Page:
A big part of what makes Searching an excellent film is the performance from its lead, John Cho (David Kim). Cho is one of my favorite actors right now because when given the proper opportunity he lights up the screen. He is an incredibly talented actor with a wide range and he shows all of that in this film. Cho gives an incredibly compelling performance and drives a lot of what is great in the film. I can’t imagine how difficult it would be to perform in front of a computer screen but he pulls it off with ease. He delivers a wide range of emotions that elevated his character and the whole film. There were several times in the film where the scene would just linger on Cho, where he is giving multiple emotions and feelings without saying a word. He brought across the emotions that the film needs and filled the audience with those same feelings. He was able to do that through a screen, which is very impressive. There isn’t much character development throughout the film but the character relationships work mainly because of his performance. He covered this mistake with a charm that was disarming and believable. Searching works in part because John Cho gives one of the best performances of the year. If there were one reason to watch this film, it would be him because he is a great actor that most people don’t know.
I was a fan of the Unfriended movies, mainly because I enjoyed the format and theme. It’s interesting because it’s different and that’s a great thing in film nowadays. However, I wasn’t sure it was more than a quirky horror gimmick. Searching showed that there is a place for this format outside of the horror genre. It still seems like an incredibly difficult style to make a film, with the proper script and performances it can work very well. It’s a great crime film that is entertaining, while still having a lot to say about the media, how people react to it and the Internet. There are a few times that were played for humor but when thought about are a bit convicting because of how we use and interact with the Internet. It’s hard to make a film that comments on something as deep and interesting as the way we use the Internet and not get caught up in that. Chaganty kept the film focused on the story, and presented a brief (and much needed commentary). Searching makes what would seem impossible in the filmmaking sense look easy. Most importantly it was a clever and compelling crime story that everyone should see.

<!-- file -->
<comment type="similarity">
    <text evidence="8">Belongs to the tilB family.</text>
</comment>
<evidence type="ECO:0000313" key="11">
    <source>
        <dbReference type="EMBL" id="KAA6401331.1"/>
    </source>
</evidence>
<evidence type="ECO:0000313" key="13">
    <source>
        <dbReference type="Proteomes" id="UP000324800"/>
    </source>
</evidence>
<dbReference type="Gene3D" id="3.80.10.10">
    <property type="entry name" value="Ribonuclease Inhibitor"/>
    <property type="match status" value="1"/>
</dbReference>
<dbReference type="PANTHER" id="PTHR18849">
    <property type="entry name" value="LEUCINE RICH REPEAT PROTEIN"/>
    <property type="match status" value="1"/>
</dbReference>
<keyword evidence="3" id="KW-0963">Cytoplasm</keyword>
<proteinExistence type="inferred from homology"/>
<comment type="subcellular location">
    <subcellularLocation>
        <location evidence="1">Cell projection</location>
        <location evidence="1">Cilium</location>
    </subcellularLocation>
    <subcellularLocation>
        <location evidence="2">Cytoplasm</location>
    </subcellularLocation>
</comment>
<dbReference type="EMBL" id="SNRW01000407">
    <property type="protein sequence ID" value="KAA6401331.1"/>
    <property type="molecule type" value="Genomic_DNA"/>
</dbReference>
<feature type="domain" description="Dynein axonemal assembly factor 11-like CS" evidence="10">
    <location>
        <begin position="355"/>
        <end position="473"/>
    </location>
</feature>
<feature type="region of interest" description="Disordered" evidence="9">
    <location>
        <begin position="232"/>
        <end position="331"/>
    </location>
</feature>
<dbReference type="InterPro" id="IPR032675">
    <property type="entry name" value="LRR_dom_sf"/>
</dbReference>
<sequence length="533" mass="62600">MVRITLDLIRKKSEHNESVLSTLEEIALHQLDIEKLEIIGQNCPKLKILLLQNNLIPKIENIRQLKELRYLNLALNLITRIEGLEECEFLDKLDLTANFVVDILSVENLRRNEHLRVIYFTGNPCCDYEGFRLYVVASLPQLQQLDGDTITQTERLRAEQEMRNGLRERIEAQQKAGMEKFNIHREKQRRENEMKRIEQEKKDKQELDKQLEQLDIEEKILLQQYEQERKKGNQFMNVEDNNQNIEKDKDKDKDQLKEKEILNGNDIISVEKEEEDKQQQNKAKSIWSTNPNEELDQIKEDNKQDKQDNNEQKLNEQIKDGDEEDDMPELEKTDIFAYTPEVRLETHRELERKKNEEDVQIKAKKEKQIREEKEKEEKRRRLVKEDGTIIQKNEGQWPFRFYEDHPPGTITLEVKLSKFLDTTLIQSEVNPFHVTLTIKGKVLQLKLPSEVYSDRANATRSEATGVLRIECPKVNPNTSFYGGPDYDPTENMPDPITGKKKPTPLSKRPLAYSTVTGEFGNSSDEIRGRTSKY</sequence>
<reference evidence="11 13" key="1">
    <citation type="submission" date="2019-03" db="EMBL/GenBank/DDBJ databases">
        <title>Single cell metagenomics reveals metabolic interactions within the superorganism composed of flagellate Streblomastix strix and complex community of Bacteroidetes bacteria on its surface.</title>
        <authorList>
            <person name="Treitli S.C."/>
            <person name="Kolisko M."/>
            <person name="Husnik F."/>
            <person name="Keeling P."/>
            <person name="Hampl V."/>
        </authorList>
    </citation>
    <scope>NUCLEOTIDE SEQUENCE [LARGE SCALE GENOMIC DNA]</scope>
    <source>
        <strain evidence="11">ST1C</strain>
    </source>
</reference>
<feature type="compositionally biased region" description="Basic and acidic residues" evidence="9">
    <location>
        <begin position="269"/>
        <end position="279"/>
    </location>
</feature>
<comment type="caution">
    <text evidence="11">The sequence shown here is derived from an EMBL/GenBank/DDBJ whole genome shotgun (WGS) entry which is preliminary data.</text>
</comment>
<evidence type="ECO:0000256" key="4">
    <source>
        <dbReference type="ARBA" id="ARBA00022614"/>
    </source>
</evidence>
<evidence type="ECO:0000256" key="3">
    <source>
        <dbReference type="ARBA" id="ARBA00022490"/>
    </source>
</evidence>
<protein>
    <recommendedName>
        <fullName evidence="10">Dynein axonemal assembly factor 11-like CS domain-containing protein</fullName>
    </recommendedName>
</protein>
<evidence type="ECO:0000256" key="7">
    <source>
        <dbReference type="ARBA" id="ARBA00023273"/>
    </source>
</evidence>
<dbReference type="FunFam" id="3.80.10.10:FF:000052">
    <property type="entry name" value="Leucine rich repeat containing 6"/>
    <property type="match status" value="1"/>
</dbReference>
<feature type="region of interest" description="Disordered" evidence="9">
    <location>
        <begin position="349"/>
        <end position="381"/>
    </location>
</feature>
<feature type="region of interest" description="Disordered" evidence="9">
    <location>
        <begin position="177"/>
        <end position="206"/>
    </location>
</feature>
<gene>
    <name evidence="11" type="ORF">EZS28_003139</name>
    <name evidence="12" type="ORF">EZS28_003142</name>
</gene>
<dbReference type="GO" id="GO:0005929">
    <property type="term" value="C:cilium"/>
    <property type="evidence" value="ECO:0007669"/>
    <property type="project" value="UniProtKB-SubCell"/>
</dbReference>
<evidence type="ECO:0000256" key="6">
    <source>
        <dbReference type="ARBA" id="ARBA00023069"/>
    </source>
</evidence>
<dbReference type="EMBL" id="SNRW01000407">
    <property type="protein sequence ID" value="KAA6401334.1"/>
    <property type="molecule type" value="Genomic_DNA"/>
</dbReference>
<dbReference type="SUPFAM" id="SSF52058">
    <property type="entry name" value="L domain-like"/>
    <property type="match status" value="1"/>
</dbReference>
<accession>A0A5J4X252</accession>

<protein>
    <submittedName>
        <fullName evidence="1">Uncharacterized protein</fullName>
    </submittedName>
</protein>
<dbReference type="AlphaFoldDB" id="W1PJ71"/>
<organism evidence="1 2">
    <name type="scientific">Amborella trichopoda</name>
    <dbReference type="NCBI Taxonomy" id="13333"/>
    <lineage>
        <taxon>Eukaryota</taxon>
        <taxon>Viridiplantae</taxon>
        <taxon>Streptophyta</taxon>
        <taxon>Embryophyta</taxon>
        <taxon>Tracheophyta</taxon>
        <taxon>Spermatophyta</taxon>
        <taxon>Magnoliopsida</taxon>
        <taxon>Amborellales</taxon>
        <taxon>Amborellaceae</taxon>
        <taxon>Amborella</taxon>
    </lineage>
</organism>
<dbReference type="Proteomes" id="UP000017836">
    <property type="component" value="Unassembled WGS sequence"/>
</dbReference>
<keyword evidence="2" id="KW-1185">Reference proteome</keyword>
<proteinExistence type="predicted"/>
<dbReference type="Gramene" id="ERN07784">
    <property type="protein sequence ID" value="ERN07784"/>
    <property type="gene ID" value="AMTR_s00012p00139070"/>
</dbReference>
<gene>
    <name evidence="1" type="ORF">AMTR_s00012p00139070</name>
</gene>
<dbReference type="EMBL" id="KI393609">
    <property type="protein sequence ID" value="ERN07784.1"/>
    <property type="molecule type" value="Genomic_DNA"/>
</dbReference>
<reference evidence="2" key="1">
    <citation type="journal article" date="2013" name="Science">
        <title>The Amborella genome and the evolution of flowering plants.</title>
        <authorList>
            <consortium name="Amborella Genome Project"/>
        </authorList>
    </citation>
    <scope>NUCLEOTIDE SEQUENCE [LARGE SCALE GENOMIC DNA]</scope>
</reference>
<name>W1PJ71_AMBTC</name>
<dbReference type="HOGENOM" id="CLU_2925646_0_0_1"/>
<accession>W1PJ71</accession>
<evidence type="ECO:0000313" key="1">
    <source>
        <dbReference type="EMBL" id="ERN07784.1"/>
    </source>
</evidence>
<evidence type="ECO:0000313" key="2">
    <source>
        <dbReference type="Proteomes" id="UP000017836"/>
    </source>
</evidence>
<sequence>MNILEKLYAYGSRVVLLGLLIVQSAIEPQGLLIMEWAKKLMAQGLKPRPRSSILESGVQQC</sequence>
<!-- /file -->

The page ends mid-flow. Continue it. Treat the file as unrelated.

4 out of 5 stars
Director: Aneesh Chaganty Writers: Aneesh Chaganty & Sev Ohanian Starring: John Cho, Debra Messing, Michelle La & Joseph Lee Release Date: August 31st Rated: PG-13 Runtime: 1 hour and 42 minutes Image Credit: Imdb